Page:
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Snake Kill

February 14, 1996
By: Emily Goodin
State Capital Bureau

JEFFERSON CITY - Rep. Don Koller, D-Summerville, came home one evening and found an uninvited visitor waiting for him - a copperhead snake.

"I committed a violent act with a hoe," Koller said. "I'm scared to death of snakes. I don't like them."

That was Koller's explanation Wednesday to the House Agriculture Committee as to why he introduced a bill the make it legal to kill, poison or trap a snake.

According to the Missouri Wildlife Code, it is illegal to kill a snake.

The Missouri Conservation Department testified against the bill, saying snakes are misunderstood because they are different.

"Snakes have not been looked upon favorably back to the Garden of Eden," Gerald Ross, a lobbyist for the Conservation Department said.

According to the Department, Missouri has 50 species of snakes and only five are venomous. No one in the state has died from snake bites in the past 25 years, he said.

Ross said there is a provision in the wildlife code that provides for the protection of private property from wildlife.

"I feel our agency has enforced the wildlife code in a reasonable manner," Ross said.

Ross said snakes provide many benefits such as eating rodents who can carry disease. Snakes are also food for other species.

The bill would also allow people to legally go on organized snake hunts said David Nieves of the Kansas City Herpetological Society.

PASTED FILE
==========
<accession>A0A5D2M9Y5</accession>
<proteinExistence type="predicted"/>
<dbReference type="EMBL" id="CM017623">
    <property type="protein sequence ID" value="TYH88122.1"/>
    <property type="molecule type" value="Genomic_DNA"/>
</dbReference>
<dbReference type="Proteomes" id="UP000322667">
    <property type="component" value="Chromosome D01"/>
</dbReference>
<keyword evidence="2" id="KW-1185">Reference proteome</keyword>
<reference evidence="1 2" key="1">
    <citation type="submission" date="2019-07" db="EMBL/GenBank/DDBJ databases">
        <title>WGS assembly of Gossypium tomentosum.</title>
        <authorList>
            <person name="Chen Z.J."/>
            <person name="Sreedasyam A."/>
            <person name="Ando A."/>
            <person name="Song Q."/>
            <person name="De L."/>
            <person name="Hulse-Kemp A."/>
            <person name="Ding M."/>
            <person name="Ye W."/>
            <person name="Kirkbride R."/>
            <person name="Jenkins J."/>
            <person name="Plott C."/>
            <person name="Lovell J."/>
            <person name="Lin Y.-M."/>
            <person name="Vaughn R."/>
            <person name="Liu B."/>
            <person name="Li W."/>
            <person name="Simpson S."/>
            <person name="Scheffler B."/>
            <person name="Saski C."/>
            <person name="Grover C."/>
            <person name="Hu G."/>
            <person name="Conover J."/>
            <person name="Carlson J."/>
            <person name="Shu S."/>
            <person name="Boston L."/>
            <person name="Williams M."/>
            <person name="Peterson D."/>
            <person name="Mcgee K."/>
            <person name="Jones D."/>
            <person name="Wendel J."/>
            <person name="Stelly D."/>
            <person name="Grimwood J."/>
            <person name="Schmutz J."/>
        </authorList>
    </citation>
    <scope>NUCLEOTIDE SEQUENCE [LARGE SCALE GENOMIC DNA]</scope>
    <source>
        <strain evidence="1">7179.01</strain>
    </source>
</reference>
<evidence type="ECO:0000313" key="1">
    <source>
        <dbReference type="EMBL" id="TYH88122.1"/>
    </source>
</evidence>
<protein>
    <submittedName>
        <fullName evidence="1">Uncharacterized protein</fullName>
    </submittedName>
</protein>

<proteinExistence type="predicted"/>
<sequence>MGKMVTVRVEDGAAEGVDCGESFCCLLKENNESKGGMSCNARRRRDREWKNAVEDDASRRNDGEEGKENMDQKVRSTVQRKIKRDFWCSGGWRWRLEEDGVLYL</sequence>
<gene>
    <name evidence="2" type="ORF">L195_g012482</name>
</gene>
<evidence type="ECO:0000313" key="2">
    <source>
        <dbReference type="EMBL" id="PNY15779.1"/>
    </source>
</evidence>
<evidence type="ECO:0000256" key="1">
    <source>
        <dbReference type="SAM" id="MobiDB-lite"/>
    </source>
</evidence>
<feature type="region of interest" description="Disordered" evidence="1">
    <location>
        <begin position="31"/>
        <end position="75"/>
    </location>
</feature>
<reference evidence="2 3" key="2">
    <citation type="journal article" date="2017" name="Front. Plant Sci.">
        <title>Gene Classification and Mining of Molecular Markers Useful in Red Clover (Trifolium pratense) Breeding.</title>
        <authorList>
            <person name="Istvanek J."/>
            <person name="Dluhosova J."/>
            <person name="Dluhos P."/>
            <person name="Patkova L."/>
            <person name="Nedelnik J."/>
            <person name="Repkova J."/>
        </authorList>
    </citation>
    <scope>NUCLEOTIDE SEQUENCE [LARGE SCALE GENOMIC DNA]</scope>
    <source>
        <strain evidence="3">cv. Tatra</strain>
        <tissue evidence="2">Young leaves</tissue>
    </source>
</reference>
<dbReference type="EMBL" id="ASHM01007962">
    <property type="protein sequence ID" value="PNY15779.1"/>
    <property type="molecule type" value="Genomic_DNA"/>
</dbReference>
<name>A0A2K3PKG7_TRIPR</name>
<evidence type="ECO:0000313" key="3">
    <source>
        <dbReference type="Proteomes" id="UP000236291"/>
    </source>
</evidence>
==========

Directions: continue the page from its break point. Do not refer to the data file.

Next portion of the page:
"I'm called to go out and rescue people from snakes, but in reality I rescue snakes from people," Nieves said.

Nieves said that if hunts are allowed, the target species would be the Timber Rattlesnake because of its size and range throughout the state. This snake is in decline due to habitat destruction and destruction, with only 17 percent of their young survive to reproduce, he said.

"Harvesting a declining species with a low reproductive rate, like the Timber Rattlesnake, does not make sense," Nieves said.

Koller proposed an amendment that said killing could only be done on a person's real property, but Tom Johnson of the Conservation Department said this will still mean a decrease in the snake population.

"We have to do everything we can to protect our bio-diversity," Johnson said.

Nieves said 80 percent of the venomous snake bites happen while someone is catching or killing a snake. Forty percent of bites involve alcohol consumption by humans - not the snakes.

The five venomous snakes in Missouri are the Osage Copperhead; the Western Cottonmouth, commonly know as the Water Moccasin; the Massasauga Rattlesnake, also known as the Swamp Rattler; the Western Pygmy Rattlesnake, also known as the Ground Rattler; and the Timber Rattlesnake.

The Massasauga Rattlesnake is on the endangered species list, but Johnson said it is legal to kill one that is in a person's home because they are venomous.